Who is Scambler?
32K and everything after
As a highly diverse composer and producer Scambler has written and released seven multi-genre albums; A world unknown and Radio Misophonia in 2018, Bring it like fire, Old skool, Nu klass and For Father, For Son in 2014, as well as Too ‘king funky and For every action in 2010.
All songs from Scambler’s incredibly varied catalog are also available to license via ScamblerMusic.com as well as through music libraries in London, Berlin, New York, Los Angeles and Atlanta. However, all this musical creativity started with a rather obscure introduction to computers and sound.
It started with a slab of black and cream plastic with less memory than a concussed goldfish. The first track Scambler laid down was programmed in Basic on a 32K BBC B (I know it’s difficult, but keep your panties on). He was nine at the time and would probably like to tell everyone that it was something seriously funky. It was however the Brandenburg Concerto No.3 in G major reproduced as a series of electronic beeps. You may know it as the original theme tune to the Antiques Roadshow (hardcore).
Early musical influences
During the eighties when Scambler was in his early teens, he was primarily influenced by Big Country and Nik Kershaw, but ABBA, Boney M, Status Quo, Glen Campbell, the Saturday Night Fever soundtrack and Jeff Wayne’s War of the Worlds were regularly played by his parents. As a result of watching too many Pink Panther cartoons and seventies TV cop shows, the seed for a later interest in jazzy lounge music and upbeat funky disco was surreptitiously planted.
After the release of Bon Jovi’s ‘Living on a prayer’, Europe’s ‘The final countdown’ and Def Leppard’s ‘Pour some sugar on me’ Scambler’s taste in music broadened and went down two quite distinct routes. In time one direction led to Jimi Hendrix, Deep Purple, Pearl Jam, Faith No More, Judas Priest, Rage Against the Machine, Senser, Helloween, Metallica, Slayer and the more industrial Nine Inch Nails. Over the years the second route led to lighter guitar-based music, such as Runrig, Del Amitri, The Hooters (great band name), Toad the Wet Sprocket, The Four of Us and Counting Crows.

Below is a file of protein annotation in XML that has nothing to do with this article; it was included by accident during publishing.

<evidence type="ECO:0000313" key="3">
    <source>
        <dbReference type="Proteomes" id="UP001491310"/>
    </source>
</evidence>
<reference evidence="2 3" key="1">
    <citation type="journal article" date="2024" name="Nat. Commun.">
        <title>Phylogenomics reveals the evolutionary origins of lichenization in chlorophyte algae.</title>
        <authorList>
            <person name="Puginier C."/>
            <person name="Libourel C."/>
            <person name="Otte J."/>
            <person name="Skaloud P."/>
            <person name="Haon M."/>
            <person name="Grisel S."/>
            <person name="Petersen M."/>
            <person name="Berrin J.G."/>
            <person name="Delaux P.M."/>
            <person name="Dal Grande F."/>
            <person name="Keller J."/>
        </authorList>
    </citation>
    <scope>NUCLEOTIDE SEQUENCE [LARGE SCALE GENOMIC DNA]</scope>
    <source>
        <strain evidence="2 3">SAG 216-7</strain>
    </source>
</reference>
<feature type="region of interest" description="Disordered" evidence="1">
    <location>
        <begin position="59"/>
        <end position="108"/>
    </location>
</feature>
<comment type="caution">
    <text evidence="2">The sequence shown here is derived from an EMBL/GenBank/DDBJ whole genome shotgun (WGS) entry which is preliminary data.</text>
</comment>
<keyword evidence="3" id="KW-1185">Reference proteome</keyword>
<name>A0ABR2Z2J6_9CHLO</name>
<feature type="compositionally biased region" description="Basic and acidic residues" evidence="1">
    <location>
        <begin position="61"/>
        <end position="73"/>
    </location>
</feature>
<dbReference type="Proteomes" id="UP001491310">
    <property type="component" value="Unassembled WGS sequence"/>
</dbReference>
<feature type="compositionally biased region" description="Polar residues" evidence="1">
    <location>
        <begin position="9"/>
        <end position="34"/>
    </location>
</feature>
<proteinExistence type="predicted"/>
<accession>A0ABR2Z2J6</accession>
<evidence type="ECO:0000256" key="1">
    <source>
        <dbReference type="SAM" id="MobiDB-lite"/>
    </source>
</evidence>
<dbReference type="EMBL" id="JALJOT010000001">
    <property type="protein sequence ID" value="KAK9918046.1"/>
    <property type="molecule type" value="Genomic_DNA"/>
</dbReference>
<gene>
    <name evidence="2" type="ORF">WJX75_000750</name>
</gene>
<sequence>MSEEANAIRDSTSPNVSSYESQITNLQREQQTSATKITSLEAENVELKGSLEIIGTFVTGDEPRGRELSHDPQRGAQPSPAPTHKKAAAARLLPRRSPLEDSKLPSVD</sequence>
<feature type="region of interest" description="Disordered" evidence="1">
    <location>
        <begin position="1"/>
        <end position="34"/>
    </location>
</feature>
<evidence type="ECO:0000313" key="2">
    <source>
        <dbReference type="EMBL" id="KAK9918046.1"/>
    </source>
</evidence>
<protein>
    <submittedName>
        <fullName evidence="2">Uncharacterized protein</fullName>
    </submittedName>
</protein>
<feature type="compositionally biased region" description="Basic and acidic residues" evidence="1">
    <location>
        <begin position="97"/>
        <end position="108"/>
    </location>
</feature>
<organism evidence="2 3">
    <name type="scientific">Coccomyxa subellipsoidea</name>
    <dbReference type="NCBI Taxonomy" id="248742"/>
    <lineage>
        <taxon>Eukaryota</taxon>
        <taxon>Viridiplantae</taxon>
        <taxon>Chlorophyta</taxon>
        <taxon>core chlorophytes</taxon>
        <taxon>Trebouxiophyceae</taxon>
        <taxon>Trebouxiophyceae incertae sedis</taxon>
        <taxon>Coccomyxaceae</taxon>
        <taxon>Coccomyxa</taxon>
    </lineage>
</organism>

By the age of fifteen Scambler had acquired an Amiga and started using OctaMED sequencing software to write music. The first version of OctaMED only allowed for four channels worth of music samples, which could total no more than 512K (and that included the operating system and the sequencing software). Friends said the music sounded like “builders working” or “music being dragged through wire” but Scambler could only hear potential (barf).
Whilst at university Scambler got into clubbing and mid-nineties dance and rap got under his skin. At the age of nineteen Scambler decided to invested in some more serious music hardware, starting off with a couple of Korg keyboards, a Yamaha drum machine and a new version of OctaMED that allowed for a whopping 32 channels of sound. During this period Scambler started to DJ and began mixing vinyl; something which totally altered his perspective on music composition and remixing. Particular influences during this time included the Beastie Boys, Snoop Doggy Dog, Utah Saints, The Prodigy, The Chemical Brothers, Fatboy Slim, BT and Leftfield.
The unofficial first record
In his early twenties Scambler embarked on a serious attempt to write and produce an album, this time combining his array of musical hardware with a PC and more sophisticated mixing and sequencing software.
The album, entitled Event, consisted of a varied range of chillout, progressive house and trance music. Despite some tracks receiving positive reviews in music magazines, as well as several number one spots in well regarded download websites, Scambler wasn’t happy with some of the technical limitations that had restricted the production of Event.
After fine tuning hardware, software and the whole production process, Scambler started writing with a new creative freedom and far fewer technical limitations. Scambler’s creativity and ability to write such a profusion of different styles led to a problem however – how to output a debut album in a format that the majority of music listeners would like. Whilst considering various options Scambler continued writing and producing and in due course the answer came.
In 2010 Scambler released two debut albums. Too ‘ king funky is a wickedly funky breakbeat album featuring old school rap, hip hop, big beat, electronic house and hard rock, all brought together with a distinct retro feel and insatiably funky rhythms. For every action is a delightfully melodic combination of acoustic guitar and piano, gentle lilting chill out and soft progressive rock, all mixed with a powerful uplifting folk element and electronic overtones.
In 2014 another three albums were released by Scambler. Bring it like fire is a brooding, building and powerful dubstep rocktronica album that mixes powerful dubstep beats and bass lines with distorted rock guitars, synths, electronic elements and rapping, all with the backing of a full orchestra and choir. Old skool, Nu klass combines retro sounding breakbeat drums, keyboards and rapping with more modern new school electronica, dance beats and dubstep rhythms. For Father, For Son features beautifully melodic piano pieces with highly emotive, poignant and uplifting orchestral scores. This contemporary classical album is highly charged and emotional, with sumptuous strings, enchanting choir and beguiling piano melodies.
Latterly, on 18th August 2018, Scambler released albums six and seven. A world unknown is a sharp, addictive pop album featuring electronic dance music, melodic synths, catchy riffs and amazing male and female vocals. Radio Misophonia is a unique mix of hard hitting rap, rocktronica, dubstep and nu metal, all combined with some rather quirky comedy moments.